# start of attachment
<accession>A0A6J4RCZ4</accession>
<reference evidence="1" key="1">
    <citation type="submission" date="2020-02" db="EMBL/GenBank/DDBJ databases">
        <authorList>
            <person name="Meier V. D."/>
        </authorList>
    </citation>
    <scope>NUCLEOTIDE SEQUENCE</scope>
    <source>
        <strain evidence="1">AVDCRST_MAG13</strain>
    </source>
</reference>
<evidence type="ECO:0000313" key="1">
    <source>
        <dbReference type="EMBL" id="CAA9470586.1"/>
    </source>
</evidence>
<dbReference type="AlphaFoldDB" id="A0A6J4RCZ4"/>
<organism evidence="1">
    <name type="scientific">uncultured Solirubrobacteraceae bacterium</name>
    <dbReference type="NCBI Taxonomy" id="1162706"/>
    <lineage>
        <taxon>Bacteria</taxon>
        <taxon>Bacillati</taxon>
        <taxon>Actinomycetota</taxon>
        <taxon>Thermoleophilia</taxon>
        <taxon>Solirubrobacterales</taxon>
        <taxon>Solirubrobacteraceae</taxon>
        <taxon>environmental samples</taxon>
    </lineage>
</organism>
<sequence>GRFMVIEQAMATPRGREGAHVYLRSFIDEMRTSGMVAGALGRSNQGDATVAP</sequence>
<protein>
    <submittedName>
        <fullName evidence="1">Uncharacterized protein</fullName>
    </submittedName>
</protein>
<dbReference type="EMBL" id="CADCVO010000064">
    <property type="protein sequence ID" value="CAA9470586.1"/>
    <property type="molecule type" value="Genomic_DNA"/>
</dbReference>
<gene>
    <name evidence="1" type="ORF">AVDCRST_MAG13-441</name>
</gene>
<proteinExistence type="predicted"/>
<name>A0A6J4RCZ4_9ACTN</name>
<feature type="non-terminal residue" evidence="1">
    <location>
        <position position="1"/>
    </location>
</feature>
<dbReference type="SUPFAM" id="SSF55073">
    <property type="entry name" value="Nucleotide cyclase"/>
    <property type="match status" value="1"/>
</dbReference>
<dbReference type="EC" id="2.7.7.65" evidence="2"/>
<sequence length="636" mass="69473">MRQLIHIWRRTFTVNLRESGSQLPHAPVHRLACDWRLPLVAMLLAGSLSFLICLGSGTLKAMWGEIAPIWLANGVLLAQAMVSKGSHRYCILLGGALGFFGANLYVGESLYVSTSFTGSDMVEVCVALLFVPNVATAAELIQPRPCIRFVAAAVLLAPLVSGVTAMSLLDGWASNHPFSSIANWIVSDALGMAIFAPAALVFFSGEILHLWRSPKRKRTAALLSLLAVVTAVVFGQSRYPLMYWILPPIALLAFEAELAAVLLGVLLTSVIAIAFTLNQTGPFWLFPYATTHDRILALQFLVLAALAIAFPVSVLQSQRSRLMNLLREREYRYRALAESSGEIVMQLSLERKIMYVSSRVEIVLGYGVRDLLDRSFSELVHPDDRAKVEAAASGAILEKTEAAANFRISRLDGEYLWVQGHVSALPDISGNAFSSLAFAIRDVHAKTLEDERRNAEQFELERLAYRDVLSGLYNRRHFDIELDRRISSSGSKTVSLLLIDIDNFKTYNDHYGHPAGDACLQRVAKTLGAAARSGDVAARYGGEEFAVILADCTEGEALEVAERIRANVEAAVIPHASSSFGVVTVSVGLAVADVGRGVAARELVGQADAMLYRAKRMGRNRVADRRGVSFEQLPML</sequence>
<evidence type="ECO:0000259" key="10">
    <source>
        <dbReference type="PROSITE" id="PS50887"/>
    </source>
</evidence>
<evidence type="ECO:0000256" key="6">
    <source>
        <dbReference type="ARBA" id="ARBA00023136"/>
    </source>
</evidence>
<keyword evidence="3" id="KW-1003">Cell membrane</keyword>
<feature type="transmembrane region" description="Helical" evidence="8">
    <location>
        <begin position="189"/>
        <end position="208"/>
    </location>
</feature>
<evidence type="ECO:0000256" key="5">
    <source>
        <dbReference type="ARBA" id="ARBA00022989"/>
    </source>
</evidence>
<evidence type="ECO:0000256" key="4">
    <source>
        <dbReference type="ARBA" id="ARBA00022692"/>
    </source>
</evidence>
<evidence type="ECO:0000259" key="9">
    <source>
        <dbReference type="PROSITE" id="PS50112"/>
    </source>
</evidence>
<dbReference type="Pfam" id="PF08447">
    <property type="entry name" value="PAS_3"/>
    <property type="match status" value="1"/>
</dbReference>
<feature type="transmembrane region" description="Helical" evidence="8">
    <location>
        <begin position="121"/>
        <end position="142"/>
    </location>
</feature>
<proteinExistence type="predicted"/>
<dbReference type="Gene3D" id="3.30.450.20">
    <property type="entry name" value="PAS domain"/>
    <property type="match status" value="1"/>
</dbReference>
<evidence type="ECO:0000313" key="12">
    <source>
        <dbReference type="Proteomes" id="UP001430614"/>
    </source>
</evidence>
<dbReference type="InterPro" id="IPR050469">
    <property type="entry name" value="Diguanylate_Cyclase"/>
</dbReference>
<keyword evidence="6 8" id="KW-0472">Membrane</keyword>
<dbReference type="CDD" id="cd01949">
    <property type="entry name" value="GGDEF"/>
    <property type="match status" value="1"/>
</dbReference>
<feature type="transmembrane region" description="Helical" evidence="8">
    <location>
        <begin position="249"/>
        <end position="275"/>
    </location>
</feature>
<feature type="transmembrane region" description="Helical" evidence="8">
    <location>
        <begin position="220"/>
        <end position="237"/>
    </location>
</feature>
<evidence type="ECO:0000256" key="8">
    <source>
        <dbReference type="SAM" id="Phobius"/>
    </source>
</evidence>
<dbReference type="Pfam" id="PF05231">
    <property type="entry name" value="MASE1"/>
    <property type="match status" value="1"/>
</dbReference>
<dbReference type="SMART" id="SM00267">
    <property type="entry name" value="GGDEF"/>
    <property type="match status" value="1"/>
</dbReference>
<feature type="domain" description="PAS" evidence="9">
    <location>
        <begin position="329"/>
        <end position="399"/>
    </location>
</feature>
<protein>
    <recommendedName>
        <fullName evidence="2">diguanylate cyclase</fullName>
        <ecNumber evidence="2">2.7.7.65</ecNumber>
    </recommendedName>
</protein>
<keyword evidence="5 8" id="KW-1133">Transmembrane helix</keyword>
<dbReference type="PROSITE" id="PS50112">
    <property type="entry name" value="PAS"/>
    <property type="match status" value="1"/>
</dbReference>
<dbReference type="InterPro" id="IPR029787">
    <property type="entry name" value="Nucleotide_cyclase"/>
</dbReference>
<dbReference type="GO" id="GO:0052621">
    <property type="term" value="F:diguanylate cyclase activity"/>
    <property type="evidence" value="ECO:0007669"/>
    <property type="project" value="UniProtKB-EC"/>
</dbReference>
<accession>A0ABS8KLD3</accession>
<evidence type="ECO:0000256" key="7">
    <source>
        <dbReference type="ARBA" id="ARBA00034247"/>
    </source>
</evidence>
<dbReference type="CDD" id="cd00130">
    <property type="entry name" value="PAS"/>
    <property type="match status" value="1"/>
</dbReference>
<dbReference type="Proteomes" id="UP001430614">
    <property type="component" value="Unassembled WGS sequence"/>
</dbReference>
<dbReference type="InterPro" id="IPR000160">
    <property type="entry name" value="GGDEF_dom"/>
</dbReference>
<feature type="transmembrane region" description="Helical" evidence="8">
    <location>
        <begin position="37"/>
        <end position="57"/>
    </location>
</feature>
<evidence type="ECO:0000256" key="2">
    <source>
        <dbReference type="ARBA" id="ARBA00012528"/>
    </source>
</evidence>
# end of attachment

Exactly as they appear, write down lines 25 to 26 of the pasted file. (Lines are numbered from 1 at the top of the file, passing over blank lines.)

        <taxon>Actinomycetota</taxon>
        <taxon>Thermoleophilia</taxon>